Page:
Open market operations (OMO) refer to buying and selling of government securities and treasury bills in the open market by the central bank of the country in order to expand or contract the amount of money in the banking system.
The primary aim of open market operations is to regulate the money supply in the economy. When the central bank wants to increase the money supply in the economy, it purchases the government securities from the market to infuse liquidity into the system and it sells government securities to suck out liquidity from the system. These operations are often conducted on a day-to-day basis in a manner that balances inflation or recession while helping banks continue to lend. The Central Bank of the country (RBI) uses OMO along with other monetary policy tools such as repo rate, cash reserve ratio and statutory liquidity ratio to adjust the quantum and price of money in the system. The monetary targets, such as inflation/recession, interest rates, or exchange rates, are used to guide this implementation.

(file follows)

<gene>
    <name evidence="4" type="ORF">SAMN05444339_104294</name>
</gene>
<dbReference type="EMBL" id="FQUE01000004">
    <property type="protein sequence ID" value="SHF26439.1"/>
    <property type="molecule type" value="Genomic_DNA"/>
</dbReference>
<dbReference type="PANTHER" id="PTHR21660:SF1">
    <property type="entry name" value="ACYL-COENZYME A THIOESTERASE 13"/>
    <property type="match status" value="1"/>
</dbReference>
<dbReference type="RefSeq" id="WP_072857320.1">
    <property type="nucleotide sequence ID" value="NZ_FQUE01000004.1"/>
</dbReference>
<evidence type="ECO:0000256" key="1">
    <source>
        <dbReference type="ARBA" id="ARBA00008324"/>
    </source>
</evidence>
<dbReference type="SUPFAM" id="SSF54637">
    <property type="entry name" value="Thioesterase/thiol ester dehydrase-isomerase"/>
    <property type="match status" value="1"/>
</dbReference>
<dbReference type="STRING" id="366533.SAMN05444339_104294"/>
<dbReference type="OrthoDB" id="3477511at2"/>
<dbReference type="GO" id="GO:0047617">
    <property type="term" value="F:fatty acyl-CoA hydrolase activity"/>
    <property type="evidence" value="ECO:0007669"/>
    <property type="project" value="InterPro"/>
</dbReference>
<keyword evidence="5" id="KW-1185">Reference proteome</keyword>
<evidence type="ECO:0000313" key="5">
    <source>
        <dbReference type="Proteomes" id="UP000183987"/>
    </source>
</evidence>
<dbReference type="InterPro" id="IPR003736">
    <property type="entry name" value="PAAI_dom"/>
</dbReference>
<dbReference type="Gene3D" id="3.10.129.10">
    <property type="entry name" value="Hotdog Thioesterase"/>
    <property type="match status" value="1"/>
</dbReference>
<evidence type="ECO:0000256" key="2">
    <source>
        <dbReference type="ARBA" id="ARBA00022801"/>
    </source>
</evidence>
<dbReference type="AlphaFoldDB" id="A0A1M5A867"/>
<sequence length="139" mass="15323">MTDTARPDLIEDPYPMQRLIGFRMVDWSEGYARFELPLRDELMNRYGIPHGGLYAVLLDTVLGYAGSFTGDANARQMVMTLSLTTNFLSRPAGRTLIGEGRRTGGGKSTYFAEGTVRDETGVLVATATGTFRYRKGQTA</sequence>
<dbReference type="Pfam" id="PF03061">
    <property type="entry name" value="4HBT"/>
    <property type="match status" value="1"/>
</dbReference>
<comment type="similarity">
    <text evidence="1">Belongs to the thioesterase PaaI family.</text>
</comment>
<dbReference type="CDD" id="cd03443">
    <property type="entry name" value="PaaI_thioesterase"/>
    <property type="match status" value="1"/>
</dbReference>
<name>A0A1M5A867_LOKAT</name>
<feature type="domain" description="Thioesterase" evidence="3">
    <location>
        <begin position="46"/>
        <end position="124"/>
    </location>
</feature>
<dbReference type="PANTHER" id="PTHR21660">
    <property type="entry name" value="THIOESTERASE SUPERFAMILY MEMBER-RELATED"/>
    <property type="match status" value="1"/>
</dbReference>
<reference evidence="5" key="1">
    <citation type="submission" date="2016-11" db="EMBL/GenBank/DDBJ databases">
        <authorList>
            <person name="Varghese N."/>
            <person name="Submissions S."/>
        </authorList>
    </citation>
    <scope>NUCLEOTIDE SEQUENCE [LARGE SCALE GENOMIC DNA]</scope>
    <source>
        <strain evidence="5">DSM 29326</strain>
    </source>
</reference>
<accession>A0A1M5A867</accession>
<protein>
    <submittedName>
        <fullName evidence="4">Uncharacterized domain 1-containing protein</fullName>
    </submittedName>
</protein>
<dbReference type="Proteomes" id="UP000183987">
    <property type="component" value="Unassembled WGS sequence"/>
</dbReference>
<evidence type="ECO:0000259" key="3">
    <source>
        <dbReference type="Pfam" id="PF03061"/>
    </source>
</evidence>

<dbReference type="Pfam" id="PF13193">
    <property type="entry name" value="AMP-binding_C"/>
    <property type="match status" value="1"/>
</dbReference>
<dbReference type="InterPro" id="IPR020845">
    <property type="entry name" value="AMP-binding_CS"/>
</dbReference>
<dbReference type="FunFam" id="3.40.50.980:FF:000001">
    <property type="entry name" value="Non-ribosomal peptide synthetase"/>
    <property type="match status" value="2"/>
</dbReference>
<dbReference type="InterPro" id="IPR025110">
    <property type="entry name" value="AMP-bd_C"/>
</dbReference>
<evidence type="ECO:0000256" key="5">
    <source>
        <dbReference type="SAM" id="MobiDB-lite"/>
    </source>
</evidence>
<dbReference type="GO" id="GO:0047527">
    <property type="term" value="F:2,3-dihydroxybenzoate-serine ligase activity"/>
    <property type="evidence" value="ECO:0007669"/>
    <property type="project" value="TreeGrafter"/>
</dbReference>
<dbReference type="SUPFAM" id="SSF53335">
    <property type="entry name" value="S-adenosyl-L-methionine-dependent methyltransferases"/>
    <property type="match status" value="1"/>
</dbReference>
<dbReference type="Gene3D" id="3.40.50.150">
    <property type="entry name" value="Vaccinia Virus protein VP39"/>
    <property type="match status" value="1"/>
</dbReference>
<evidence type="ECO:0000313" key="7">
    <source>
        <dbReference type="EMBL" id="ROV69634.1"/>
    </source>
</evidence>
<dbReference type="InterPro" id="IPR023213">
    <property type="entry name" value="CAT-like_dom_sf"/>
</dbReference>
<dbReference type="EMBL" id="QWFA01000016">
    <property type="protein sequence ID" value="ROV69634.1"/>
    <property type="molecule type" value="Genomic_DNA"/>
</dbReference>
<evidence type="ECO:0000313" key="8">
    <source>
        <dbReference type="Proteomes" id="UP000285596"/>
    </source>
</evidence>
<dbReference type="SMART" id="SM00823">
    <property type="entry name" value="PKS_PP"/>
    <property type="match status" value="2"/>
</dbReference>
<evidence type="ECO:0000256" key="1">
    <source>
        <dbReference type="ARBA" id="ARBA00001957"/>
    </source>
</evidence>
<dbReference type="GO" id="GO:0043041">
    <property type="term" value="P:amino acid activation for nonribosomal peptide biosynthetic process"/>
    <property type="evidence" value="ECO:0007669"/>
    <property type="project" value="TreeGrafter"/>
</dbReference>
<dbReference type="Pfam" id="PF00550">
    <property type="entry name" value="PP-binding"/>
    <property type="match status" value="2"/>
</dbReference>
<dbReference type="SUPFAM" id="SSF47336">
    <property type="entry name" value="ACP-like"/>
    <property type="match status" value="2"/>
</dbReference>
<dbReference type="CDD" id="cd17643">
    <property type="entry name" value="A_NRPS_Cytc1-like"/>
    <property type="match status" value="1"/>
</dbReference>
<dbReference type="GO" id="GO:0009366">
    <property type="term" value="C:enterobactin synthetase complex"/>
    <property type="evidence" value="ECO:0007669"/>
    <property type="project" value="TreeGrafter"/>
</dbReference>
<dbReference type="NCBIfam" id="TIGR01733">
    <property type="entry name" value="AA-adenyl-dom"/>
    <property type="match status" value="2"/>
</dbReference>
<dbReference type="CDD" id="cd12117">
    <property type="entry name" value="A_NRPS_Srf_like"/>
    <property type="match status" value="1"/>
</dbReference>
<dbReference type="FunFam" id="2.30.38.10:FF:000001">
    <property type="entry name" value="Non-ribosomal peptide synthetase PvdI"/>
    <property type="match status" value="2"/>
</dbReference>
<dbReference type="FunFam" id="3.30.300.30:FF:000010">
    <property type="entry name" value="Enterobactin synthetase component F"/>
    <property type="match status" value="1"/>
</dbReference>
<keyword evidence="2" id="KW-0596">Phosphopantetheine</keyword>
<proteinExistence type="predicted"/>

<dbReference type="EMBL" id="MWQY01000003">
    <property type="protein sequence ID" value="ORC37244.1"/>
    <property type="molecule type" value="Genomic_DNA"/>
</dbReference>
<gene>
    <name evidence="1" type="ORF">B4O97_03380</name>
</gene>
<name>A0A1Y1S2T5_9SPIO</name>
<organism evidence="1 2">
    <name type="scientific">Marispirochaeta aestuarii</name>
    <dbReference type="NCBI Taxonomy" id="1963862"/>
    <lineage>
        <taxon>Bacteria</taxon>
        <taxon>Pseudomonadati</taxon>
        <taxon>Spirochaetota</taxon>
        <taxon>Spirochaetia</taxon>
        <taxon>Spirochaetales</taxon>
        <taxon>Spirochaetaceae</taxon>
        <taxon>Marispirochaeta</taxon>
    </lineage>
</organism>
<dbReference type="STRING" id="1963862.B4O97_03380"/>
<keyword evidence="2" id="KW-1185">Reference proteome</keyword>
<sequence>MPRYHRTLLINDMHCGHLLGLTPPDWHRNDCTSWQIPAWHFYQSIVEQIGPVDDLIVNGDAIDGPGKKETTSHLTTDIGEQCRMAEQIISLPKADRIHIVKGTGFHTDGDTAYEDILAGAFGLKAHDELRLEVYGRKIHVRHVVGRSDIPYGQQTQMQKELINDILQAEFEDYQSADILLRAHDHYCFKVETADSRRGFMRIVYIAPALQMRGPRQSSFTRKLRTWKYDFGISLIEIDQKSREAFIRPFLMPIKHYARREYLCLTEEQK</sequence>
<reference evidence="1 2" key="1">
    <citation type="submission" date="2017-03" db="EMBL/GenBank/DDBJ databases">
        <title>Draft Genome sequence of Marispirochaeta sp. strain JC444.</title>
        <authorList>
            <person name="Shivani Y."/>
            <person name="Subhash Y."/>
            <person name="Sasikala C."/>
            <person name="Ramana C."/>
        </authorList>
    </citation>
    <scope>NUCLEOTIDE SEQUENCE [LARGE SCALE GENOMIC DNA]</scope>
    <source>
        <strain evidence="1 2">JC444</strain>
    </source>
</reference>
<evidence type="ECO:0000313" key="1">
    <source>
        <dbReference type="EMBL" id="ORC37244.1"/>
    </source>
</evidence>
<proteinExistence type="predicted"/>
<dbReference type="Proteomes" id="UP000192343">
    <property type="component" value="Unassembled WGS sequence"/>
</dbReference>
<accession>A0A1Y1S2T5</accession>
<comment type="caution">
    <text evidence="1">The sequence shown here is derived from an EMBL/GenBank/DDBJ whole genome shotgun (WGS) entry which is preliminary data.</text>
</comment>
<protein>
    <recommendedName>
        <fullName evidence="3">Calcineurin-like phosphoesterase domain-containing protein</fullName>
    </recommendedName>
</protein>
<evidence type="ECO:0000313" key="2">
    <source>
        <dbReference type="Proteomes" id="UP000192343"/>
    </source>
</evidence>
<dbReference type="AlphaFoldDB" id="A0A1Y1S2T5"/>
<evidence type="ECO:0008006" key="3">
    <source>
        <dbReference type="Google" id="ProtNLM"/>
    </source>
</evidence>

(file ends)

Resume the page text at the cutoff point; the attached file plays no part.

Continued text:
The Reserve Bank of India while announcing the second bimonthly monetary policy Rates for 2019-20 signaled at keeping domestic liquidity in ‘neutral’ rather than ‘deficit’ mode. This came as a surprise for the market, as the RBI was focusing on the ‘price’ of money or interest rates to control inflation. Now, the apex bank plans to shift towards the quantity of money (or liquidity) and expected to aggressively deploy open market operations (OMO) to release money into the market.